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Knox 'ready to fight on,' parents say

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Verdict 'shocked' Knox parents
  • Amanda Knox was "completely crushed, devastated" after guilty verdicts, mother says
  • Knox to serve 26-year prison sentence for murder of Meredith Kercher
  • Knox and Raffaele Sollecito together must pay 5 million euros to the victim's family
  • Knox's father: "She wanted to get back to studying at school" after verdict

(CNN) -- The parents of American student Amanda Knox, who was convicted of murdering British exchange student Meredith Kercher in Italy, say their daughter is ready to face the appeals process as she begins serving her 26-year prison sentence.

Edda Mellas told CNN's Larry King on Monday that her daughter was "completely crushed, devastated" immediately following Friday's guilty verdicts against her and her former Italian boyfriend, Raffaele Sollecito, in Kercher's knifing death. Mellas said she and her ex-husband, Kurt Knox, visited their daughter in prison Monday and found "she's ready to go, ready to fight on."

"It made me feel good to see she was ready to charge on and she wanted to get back to studying at school and stuff like that," Knox's father said. "So we're going to work on getting that prepared for her."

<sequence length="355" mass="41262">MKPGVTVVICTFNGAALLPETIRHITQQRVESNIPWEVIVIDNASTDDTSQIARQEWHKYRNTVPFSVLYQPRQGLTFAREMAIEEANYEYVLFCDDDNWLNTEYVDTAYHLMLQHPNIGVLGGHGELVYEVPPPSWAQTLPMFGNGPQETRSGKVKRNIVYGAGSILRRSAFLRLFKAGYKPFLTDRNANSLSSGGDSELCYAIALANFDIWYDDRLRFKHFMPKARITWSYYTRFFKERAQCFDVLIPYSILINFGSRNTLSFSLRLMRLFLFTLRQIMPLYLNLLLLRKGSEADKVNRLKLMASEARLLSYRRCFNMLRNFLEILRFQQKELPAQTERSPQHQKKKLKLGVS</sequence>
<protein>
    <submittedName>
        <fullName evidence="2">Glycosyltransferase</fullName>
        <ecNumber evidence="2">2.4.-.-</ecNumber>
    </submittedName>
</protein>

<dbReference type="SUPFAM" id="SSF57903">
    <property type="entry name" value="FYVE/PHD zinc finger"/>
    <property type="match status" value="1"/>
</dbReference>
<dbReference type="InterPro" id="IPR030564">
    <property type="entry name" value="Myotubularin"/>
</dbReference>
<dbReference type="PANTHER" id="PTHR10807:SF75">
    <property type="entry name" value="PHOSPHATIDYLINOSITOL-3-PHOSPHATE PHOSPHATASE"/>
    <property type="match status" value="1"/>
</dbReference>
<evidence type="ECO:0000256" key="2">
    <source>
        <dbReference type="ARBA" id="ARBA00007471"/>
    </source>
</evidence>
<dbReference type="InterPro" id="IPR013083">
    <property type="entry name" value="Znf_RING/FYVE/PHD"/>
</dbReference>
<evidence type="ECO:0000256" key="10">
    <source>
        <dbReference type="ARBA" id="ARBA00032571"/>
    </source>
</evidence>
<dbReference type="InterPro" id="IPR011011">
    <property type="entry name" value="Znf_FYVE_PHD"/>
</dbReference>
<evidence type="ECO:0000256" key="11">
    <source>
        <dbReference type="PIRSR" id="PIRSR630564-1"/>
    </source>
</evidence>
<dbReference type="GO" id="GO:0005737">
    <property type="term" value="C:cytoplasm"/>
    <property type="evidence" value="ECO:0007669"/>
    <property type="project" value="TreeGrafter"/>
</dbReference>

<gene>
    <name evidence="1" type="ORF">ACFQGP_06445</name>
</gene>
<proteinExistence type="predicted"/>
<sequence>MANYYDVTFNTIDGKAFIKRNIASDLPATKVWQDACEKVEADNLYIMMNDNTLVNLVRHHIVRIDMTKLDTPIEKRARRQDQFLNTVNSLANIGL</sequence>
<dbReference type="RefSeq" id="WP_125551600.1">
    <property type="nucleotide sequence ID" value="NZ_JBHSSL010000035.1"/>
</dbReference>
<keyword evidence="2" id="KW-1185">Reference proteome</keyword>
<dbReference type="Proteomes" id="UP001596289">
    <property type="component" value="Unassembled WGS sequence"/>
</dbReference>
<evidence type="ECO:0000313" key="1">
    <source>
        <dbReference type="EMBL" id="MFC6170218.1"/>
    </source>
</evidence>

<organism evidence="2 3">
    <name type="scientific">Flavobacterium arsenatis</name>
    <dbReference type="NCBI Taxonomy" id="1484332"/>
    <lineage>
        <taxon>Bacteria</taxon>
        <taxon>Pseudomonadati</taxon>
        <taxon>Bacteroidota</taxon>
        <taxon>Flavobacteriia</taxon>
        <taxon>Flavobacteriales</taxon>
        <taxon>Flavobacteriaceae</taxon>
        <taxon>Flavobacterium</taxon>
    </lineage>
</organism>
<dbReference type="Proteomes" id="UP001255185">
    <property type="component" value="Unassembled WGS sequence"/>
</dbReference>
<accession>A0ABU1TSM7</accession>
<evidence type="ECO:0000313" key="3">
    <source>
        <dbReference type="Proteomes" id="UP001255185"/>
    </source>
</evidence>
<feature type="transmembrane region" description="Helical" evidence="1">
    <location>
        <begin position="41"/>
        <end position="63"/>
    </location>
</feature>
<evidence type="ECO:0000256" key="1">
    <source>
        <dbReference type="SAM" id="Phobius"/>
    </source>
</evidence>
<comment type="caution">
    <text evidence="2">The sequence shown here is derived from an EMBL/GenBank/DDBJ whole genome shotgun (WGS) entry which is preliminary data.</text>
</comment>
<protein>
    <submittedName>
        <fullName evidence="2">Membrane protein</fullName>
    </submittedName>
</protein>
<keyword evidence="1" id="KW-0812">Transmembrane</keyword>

Knox and Raffaele Sollecito, who was sentenced to 25 years, were convicted on all charges except theft, and together must pay 5 million euros to the victim's family. In addition, Knox must pay 40,000 euros to a man whom she falsely accused of the killing.

Kercher was Knox's roommate in Perugia at the time of the November 2007 slaying.

Mellas acknowledged that her daughter had the opportunity of staying in Germany with some relatives during the first days of the murder investigation, saying there wouldn't have been enough evidence at that point to have extradited her daughter.

"I kick myself everyday that I didn't make her leave the country, and so does my cousin in Germany," she said. "Because, had she left, none of this would've happened. She wouldn't be where she's at. But, you know, we can't go back and fix that -- we just need to go forward."

Video: Knox family, friends react
Video: Knox jury, prosecutor decried
Video: Who was Meredith Kercher?

Knox, 22, read a statement Thursday in the trial, which began in January in the university town of Perugia, 115 miles (185 kilometers) north of Rome, telling jurors she is not a killer.

Knox and Sollecito, who were arrested shortly after the slaying, were also charged with sexual violence. A third suspect was found guilty in a separate trial and is appealing. Knox testified in June that she was not home at the time of the slaying. Sollecito also denied any role in the killing.

The jury reached its verdict after deliberating nearly 11 hours on the 11 counts against Knox and Sollecito.

Defense attorney Luciano Ghirga rejected the suggestion that the American student hated her roommate, quoting Knox as having described the victim as her friend.